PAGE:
Sock Wisdom

21 months–that is when my daughter started her “terrific twos” meltdowns.  Our sweet, good-natured daughter with the angelic smile now has moments, minutes, even halves of an hour of pure loss of control.  They do not happen often but enough to leave my husband, Scott, and I shaking our heads in dismay.  Our daughter will cry, lie down, push away any consolation.  It is heartbreaking, troubling, and absolutely exhausting.

A little secret that I must confess–I have no clue what I am doing some days.  Oh yes, I have read some articles; I’ve studied child development in school.  I have got the knowledge and instincts of a teacher.  But my kids–probably like all children–are not textbook kids.  Distract her from a meltdown?  No way.  Firmly restate directions or choices to a screaming son?  Not having it.  Count 1-2-3?  Heck no!

During a recent meltdown, I found myself lying next to my daughter on her bedroom floor. I had let her be alone for a few minutes, but she was so upset, I needed to put myself near her.  I had to let her know I was nearby and ready to give her any support she needed.

While resting there, trying to find a comfortable way to wait patiently on a hard floor, I looked down at my socks.  “I am a great mom.”  At least that’s what my socks were telling me.  They were a fun gift from my sister on my 40th birthday (from www.notestoself.com).  At that moment, I tried to use those words as a mantra of some sort.

I am a great mom

“I am a great mom.”  Yes, I must believe it.  No, I will not kid myself to think that means I know what I am doing.  I am even willing to admit that I have already made a ton of mistakes and will surely make many more.  I will keep trying, however.  I will seek answers.  I will read fellow blogs or articles, talk to my husband, friends, and family, and definitely pray a lot. Basically, I will just do the best I can.

When in doubt, I will go back to my old standby–love (this is what my parents used too). Scott and I will love our children through the meltdowns, love them through the growing pains, love them through the sleepless nights and the noisy car rides, and (may God help us) love them through the teenage years.  Oh, there are many easy times in parenting too–the giggles, the hugs, the happy routines.  That’s the good thing about love–it is there through it all.  In the meantime, I think I’d better get Scott his own pair of socks.  This is quite a journey we are on!

 

Mommy’s Note: In case my daughter reads this years from now, I want her to know she really is a happy, sweet girl.  She just likes to save up for some big meltdowns to remind us that she’s human.  We love you!

 

Advertisements

Parental Truth Telling

Have you ever had that friend that called it like she saw it? Told the truth even if it made you squirm a bit?  Stacey is that friend to me.  I’ve known her since college, and I look forward to the many more years of our friendship.  She’s a quiet, gentle soul, but she’s got spunk.  She’s not afraid to say the truth.  I’m truthful too, but I’m much more guarded in what I say.  I take things in, process them through rose-colored glasses (which I inherited from my mother), and then consider all audiences and their feelings before sharing my thoughts.  Stacey just says it.  I love that about her!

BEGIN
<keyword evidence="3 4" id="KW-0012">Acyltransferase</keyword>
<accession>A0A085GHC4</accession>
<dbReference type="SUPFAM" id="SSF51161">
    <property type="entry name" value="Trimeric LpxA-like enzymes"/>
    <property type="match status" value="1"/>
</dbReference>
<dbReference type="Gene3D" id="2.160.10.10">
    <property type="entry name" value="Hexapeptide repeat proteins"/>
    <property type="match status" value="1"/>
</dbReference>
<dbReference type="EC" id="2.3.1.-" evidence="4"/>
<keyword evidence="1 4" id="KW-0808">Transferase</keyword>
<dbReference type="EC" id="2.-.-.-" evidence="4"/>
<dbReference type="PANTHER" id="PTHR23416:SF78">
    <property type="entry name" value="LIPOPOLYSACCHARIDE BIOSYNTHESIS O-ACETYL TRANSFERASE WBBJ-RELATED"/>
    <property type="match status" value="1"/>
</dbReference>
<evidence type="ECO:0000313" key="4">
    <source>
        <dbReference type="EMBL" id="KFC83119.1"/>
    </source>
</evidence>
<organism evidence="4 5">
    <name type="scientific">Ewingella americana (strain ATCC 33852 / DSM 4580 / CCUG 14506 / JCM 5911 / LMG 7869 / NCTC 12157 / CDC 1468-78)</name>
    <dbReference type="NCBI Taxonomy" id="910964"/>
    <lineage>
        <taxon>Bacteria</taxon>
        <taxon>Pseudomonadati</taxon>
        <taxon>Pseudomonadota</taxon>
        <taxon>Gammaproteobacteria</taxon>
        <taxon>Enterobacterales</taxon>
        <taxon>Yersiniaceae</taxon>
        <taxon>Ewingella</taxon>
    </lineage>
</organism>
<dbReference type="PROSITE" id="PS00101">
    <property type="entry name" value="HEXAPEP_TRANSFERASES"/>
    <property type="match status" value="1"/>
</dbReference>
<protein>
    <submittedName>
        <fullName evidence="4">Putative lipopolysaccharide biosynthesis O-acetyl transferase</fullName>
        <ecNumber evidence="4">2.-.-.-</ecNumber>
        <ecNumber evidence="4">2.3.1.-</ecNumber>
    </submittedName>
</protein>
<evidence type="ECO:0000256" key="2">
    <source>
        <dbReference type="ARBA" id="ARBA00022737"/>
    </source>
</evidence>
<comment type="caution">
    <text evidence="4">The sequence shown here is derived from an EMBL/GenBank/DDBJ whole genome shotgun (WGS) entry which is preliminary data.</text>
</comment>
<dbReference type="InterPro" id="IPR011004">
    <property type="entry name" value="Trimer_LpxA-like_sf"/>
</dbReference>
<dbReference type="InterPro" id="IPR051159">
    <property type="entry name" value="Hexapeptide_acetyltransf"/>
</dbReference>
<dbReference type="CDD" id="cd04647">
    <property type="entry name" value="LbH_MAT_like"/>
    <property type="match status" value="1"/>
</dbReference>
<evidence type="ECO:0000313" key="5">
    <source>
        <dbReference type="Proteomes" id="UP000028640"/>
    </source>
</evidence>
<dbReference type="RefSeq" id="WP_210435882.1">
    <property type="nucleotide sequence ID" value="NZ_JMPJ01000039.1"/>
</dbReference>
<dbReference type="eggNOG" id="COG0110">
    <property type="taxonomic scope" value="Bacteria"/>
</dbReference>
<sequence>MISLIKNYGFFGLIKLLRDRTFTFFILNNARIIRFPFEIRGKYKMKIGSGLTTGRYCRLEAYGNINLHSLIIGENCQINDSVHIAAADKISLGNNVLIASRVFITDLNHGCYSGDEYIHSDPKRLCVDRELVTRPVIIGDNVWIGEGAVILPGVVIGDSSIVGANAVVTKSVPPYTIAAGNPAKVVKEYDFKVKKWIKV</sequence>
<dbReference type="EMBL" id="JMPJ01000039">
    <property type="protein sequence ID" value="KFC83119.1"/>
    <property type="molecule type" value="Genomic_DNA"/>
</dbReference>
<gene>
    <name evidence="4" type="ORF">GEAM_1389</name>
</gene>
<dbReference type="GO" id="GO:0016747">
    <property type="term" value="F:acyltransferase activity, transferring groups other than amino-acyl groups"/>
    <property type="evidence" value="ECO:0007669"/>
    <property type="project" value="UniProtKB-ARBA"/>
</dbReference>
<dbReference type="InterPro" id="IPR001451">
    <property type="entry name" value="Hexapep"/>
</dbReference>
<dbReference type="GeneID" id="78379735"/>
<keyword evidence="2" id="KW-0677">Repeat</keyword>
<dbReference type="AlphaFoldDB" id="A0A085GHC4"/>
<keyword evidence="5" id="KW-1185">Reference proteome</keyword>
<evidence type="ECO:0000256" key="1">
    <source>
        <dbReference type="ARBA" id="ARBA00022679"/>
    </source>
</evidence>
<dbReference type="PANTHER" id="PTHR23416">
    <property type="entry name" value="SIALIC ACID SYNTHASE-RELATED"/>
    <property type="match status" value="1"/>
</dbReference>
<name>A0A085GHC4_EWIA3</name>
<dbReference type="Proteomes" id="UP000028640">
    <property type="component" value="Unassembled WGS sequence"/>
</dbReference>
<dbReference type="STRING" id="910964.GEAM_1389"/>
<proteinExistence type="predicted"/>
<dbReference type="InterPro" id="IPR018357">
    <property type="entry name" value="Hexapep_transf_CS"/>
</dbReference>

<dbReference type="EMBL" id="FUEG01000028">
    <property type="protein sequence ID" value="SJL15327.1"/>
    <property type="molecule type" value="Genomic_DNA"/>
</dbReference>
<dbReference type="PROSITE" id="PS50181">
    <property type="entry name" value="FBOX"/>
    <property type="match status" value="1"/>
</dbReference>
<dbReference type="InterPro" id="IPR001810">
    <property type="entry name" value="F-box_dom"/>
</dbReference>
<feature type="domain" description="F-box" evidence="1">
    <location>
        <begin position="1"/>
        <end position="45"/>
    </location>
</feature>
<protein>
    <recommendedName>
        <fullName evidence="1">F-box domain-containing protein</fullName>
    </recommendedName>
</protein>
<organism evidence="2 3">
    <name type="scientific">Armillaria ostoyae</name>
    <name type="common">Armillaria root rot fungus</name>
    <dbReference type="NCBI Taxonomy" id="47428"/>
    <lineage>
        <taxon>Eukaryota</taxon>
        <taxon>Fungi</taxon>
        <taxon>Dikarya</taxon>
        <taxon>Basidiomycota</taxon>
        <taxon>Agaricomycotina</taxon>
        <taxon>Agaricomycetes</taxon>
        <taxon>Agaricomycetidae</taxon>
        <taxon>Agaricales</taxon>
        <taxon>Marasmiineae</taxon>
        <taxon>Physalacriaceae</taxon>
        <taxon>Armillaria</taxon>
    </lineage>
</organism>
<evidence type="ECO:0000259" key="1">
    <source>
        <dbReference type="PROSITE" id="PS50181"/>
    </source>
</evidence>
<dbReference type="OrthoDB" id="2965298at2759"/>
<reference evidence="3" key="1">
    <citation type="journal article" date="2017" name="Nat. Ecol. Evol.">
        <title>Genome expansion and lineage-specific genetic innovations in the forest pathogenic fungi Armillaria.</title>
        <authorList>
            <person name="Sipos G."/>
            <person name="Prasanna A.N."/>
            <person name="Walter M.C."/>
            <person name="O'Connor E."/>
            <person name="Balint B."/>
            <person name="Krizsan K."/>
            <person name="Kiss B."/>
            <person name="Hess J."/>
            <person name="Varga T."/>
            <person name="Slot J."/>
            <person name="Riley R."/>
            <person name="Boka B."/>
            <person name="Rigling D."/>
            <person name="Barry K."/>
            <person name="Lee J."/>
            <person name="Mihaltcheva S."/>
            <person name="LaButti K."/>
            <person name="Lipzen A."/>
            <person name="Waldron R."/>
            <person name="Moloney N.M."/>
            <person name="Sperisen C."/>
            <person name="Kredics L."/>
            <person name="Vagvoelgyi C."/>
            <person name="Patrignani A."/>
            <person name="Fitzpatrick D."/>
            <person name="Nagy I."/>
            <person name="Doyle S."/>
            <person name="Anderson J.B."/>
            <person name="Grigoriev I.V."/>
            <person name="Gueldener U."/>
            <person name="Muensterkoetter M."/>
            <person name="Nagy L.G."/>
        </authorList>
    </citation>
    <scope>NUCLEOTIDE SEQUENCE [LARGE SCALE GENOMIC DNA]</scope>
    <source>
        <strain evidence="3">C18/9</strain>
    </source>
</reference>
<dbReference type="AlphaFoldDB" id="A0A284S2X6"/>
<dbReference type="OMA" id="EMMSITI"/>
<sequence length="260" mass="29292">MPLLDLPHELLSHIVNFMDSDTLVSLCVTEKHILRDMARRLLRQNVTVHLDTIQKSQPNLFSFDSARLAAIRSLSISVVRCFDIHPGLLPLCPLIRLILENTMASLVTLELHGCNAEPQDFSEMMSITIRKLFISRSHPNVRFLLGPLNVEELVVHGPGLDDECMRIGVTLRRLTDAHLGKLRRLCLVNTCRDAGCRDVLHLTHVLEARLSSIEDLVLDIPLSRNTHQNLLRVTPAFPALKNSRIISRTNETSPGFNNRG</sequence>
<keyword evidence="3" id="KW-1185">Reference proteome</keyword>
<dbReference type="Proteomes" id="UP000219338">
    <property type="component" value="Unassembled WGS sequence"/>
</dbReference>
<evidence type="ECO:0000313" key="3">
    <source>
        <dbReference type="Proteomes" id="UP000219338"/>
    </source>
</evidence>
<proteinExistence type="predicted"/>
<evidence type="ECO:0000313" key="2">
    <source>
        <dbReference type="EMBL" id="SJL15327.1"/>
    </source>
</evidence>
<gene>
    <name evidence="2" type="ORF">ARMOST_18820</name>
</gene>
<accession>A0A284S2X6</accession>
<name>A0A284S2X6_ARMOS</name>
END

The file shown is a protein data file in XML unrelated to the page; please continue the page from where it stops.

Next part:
Recently Stacey stayed with my family for a few days.  It was so good to see her.  I always feel like my tank has been filled, my soul has been repaired and restored, after visits with her.  While here, Stacey, my husband, and I enjoyed reconnecting with each other’s children.  Stacey finally got to meet our sweet daughter, and she showered her with snuggles and attention.  She also talked to and played with our loving, energetic four-year old son.  Scott and I marveled at how much her teenage boys have grown, and we smiled as we watched them relate so wonderfully to our children.

Stacey also had the honor of witnessing the multitude of tiny (and sometimes big) meltdowns our son had while she and the boys were here.  Due to the change in routine and extra stimulation of having visitors, E had even more tantrums than usual.  At some point on the last day, hearing me sigh after yet another scream from Mr. Fussy Pants, Stacey put her hand on my shoulder and spoke two words that, after my initial shock, warmed my heart.  “Parenting sucks,” she said.

Now before you get too offended, please know that Stacey loves her children more than anything.  She is an amazing mom (the mom, other than my own dear mother, like whom I constantly hope that I can be), and she is a talented, loving teacher.   I, too, love my children, marvel at them daily, and count being their mother as one of the greatest gifts God has given me. But, full disclosure here, parenting IS hard.  It is exhausting.  To be so invested in these little beings, these special extensions of my heart, and then to have them scream or tantrum or make poor choices—it’s enough to knock down the strongest of parents.  Not to mention the worries and frets they cause you as you watch them now or think about their futures—yikes!  Following Stacey’s bold lead, it just feels good to be honest about this.  For a moment, at least.